At this point, you basically want to match colors again. This time you’re taking three of the splitter outputs (one from each individual splitter) and plugging in an AV cable to the corresponding colors. You plug the other end of that cable into your TV:
Do this with a second cable, except the other end of this one should be plugged into your Easycap, which will then be plugged into a USB slot on your computer:
The software that it came with was pretty bad, so I decided to use OBS with it. OBS is free and versatile and I would highly recommend it. All you’ve gotta do here is choose video source as “video capture device” and there you go. You can scale/add borders too if you want. But things just weren’t that easy for me. Maybe it was the fact that I was using Linux . . .
So, I eventually came up with the clever idea of using a program which basically displays the video source from the Easycap on my computer monitor. This one is called TVTime. I then set OBS’ source to record that window instead. And voilà! That worked nicely.
Something important to note is that these games weren’t all made for widescreen. You know those old videos on YouTube that are all squarish? Yeah, those aren’t widescreen either. So why am I bringing this up? Well, in order to add another layer of quality to your videos, there’s a couple of things you can do to work around this fact.
Option number 1: You can stretch the aspect ratio to 16:9 in a video editing program. Now, this will end up distorting the image which to some can be annoying. Personally, I think that if done well, stretching a 4:3 aspect ratio video can work, but that’s just me.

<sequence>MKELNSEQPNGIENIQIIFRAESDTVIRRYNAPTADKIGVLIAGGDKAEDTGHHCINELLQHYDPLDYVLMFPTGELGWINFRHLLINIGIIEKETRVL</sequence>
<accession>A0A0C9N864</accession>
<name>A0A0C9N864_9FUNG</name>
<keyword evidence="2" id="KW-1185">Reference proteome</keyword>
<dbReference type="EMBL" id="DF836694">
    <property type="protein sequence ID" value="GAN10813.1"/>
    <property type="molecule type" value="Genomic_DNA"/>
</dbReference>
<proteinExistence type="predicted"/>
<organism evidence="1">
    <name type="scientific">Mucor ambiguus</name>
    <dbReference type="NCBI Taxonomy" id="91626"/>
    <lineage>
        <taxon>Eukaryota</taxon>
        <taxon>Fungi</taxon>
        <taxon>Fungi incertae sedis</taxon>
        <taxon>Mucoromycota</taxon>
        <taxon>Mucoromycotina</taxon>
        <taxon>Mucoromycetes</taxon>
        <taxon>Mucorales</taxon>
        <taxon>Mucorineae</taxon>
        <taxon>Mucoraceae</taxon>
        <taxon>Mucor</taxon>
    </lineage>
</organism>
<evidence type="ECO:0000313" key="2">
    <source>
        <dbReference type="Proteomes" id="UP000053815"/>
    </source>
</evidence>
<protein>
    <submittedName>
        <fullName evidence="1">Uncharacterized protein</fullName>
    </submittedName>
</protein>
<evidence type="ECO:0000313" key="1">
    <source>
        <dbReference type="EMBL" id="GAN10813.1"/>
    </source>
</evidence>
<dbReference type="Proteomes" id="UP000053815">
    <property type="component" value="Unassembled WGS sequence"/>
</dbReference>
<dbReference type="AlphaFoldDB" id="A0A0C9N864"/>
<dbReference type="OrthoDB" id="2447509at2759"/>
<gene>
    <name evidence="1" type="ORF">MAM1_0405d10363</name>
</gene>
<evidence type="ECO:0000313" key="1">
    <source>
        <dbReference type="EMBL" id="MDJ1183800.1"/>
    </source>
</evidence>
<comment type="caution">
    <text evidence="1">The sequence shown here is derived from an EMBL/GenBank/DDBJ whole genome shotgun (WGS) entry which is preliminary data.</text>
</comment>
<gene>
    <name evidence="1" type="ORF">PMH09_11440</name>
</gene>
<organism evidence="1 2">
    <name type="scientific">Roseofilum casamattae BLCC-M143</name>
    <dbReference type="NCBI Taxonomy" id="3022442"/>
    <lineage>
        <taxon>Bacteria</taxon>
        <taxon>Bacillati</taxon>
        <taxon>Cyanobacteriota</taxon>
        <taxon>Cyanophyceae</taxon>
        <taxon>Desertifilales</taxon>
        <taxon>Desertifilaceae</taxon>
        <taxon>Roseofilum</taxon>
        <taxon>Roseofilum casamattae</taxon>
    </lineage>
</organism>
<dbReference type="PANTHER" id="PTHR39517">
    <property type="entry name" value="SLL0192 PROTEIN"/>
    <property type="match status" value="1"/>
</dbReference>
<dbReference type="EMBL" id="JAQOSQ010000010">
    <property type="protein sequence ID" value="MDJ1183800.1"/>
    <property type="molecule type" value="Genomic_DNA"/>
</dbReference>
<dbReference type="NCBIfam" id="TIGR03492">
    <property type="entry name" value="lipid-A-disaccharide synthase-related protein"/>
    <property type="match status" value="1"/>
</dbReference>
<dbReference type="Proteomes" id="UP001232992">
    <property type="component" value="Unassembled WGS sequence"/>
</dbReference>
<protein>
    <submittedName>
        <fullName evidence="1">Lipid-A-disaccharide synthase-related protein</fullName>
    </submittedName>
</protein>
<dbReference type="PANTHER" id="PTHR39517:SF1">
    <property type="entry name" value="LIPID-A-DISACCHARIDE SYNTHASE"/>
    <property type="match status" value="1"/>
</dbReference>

Option number 2: Add a border around gameplay to fill up the empty black borders. A handful of YouTube channels I watch do this and my mind just kinda gets used to it. This can be a great way to show off your mad art skillz or slap some channel branding onto your videos.
I’d recommend trying both of these to see which one floats your boat.
So that’s one way to do things. So how do all those YouTubers get smooth-looking gameplay for their videos? Most likely, they’re using an emulator. This essentially means playing the games on a PC by tricking your computer into thinking it is a (for example) Wii and it’s playing Wii games. Then, they just record their computer screen with something like OBS.
This is a shady area here, and I have some strong opinions against it. I’m not going to bore you with that, but let me say this: just because you own a game doesn’t make it okay to emulate. If you like it so much, don’t hold your money back from the company who made it. I’m tempted to go on with this topic, but one final thing: I DO NOT support game emulation. Please don’t do it!
There are definitely other ways to record gameplay off of older Nintendo systems. The NES Classic Edition for example, makes it easy with its HDMI output. There are also converter cables and mods that can change things up. However, this capture method of using a cheap AV-to-USB converter is what I would recommend. Have fun, and feel free to ask questions about the process!